Saturday, May 15, 2010

Desire strong for Cowboys WR Austin

By Calvin Watkins

When the Dallas Cowboys drafted Dez Bryant in the first round, it seemingly was meant as a wake-up call for Roy Williams and a message to guys like Patrick Crayton, Sam Hurd and Kevin Ogletree.

Sometimes we forget about Miles Austin.

Last year, Austin exploded onto the scene with 81 catches for 1,320 yards -- an average of 82.5 yards per game, which tied for third in the NFL. His 11 touchdowns tied for fourth. He was second with 21 catches of 20 or more yards.

He even was named to the Pro Bowl.

But the business of the NFL prevented Austin from getting to the open market. He remains a restricted free agent, and the Cowboys placed a first- and third-round tender on him, worth $3.168 million. Austin still hasn't signed that tender, and he hasn't given an indication of when he will.

The Cowboys and Austin's agent, David Dunn, have exchanged some numbers on a possible new contract, but not enough for anybody to get the pens out.

Cowboys owner Jerry Jones said the talks, as limited as they've been, have not been tense. Everybody is happy.

However, if a player does not sign by June 1, the original club can extend the qualifying offer and thereby retain exclusive rights to the player.

If the original qualifying offer is greater than 110 percent of the player's 2009 base salary (Austin made $1.545 million last year) and the player does not sign that contract by June 15, the team can reduce the tender to 110 percent of the offer and continue to retain exclusive rights to the player.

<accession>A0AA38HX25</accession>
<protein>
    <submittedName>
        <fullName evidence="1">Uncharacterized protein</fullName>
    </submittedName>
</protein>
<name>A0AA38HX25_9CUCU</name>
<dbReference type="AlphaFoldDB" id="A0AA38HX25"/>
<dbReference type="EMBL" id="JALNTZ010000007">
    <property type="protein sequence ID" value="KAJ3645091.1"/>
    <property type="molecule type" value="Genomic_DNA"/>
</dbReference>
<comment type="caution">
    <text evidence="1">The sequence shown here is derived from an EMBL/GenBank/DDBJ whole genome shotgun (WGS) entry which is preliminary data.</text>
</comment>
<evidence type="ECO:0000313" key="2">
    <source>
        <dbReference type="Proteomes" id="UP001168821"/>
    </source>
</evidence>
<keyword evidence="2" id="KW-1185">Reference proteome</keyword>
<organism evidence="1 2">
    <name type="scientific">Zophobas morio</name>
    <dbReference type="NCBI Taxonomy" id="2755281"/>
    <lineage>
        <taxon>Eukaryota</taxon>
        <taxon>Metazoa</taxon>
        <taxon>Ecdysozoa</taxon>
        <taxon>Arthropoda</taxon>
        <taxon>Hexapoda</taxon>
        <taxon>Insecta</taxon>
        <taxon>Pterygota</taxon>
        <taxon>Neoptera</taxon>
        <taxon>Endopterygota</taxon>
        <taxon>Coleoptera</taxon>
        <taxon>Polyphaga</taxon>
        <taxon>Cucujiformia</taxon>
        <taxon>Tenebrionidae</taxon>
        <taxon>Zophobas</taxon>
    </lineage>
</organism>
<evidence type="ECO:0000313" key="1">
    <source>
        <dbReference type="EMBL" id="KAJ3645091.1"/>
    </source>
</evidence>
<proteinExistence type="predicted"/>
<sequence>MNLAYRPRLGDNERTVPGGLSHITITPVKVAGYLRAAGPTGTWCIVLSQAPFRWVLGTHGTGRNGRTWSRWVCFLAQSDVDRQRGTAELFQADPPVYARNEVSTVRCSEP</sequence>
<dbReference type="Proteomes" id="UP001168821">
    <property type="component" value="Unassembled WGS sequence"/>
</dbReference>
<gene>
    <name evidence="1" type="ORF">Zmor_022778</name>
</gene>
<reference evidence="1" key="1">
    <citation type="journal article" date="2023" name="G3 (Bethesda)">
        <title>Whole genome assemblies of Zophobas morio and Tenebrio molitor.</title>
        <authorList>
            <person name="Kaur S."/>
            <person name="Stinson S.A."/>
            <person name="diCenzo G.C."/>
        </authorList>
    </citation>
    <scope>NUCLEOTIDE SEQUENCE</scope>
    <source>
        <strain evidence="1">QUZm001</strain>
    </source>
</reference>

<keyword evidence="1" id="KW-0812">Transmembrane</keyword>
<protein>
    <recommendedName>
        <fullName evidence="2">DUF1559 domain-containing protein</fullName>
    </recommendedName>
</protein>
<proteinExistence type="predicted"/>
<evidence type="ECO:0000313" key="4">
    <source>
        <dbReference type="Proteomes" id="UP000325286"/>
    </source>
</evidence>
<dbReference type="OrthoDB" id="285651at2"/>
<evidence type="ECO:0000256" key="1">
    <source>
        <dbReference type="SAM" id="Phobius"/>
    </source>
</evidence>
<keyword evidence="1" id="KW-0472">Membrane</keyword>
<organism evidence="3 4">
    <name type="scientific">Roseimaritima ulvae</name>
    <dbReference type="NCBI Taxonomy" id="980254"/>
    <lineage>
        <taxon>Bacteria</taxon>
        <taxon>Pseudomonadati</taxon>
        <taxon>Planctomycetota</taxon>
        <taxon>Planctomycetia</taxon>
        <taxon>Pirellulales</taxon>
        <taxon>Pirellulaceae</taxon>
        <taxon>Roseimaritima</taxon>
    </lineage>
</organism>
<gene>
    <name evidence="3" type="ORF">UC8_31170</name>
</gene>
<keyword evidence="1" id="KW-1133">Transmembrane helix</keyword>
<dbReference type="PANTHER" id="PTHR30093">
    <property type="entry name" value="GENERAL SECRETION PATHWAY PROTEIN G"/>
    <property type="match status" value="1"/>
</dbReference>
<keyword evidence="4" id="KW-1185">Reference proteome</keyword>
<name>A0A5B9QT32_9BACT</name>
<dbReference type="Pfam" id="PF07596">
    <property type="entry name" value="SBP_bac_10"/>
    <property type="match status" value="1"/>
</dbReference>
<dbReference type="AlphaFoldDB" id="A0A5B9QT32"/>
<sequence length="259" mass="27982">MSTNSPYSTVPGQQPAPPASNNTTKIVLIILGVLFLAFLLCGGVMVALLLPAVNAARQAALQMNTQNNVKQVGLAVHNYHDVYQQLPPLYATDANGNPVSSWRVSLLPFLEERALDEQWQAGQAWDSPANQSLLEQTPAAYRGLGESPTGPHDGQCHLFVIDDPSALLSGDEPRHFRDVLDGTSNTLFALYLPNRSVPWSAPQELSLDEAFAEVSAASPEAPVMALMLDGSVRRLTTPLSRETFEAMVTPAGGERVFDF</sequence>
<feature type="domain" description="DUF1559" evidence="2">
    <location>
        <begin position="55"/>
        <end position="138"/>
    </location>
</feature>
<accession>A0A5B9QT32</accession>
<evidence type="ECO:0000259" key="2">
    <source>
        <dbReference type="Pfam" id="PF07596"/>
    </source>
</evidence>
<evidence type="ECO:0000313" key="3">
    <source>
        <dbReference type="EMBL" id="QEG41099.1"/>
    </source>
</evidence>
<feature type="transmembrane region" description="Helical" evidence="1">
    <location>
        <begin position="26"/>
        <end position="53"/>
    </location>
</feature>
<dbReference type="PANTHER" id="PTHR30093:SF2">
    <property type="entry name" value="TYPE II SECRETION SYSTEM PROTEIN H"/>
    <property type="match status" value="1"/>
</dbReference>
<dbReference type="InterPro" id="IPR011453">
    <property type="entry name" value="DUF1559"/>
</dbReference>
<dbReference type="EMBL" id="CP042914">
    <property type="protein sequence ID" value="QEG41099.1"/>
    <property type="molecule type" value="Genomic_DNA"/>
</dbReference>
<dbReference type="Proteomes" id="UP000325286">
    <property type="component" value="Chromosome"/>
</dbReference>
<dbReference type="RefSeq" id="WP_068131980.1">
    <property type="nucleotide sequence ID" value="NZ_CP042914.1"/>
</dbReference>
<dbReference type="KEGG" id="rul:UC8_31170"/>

If the player does not sign by Week 10, he cannot play in 2010.

Austin wants to be here long-term. However, if the Cowboys don't want him, he will not stop working out.

"Yeah, if that can work out," Austin said about signing long-term. "Like I said, I'm not the one that's in charge of it. Those guys are. Obviously, I want to be here, but they have to make the effort. If I could sign something right now, I would. But they are the ones that have to do that."

The Cowboys want Austin here, and all of this is posturing. Austin didn't show up for close to two weeks after voluntary workouts had started. To get Austin back to Valley Ranch for those workouts, Dunn and the Cowboys agreed to guarantee the tender offer if Austin gets hurt and has to miss the 2010 season.

Quarterback Tony Romo made a call to Austin to get him back. Austin told Hall of Famer Michael Irvin he was only going to stay away for a week and that he wasn't upset at the organization.

The bottom line for Austin: duplicate what he did last season.

It'll be much harder to do that since teams will focus on him more. Yes, the Cowboys have added Bryant, who was praised for his efforts during rookie minicamp. But he's still a rookie.

Williams is tinkering with his game, deciding to change how he comes in and out of breaks by crouching more, to make it harder for defenders to shove him around.

Austin also is trying to improve. He wants to get better in his route running, wants to catch the ball better and learn how to recognize coverages. He also wants to maintain his strong chemistry with Romo.

"To be honest, they can bring in the top receivers in the league and it's not going to change my work ethic or drive," Austin said. "I'm doing my job, and that's all I can focus on. When they bring other people in, it's awesome.

"Hopefully, [Bryant's] great. I've seen his minicamp tape. He looks awesome. He looks great. It's great for the Cowboys and great for me.

"I'm trying to win a championship, that's all I'm focused on."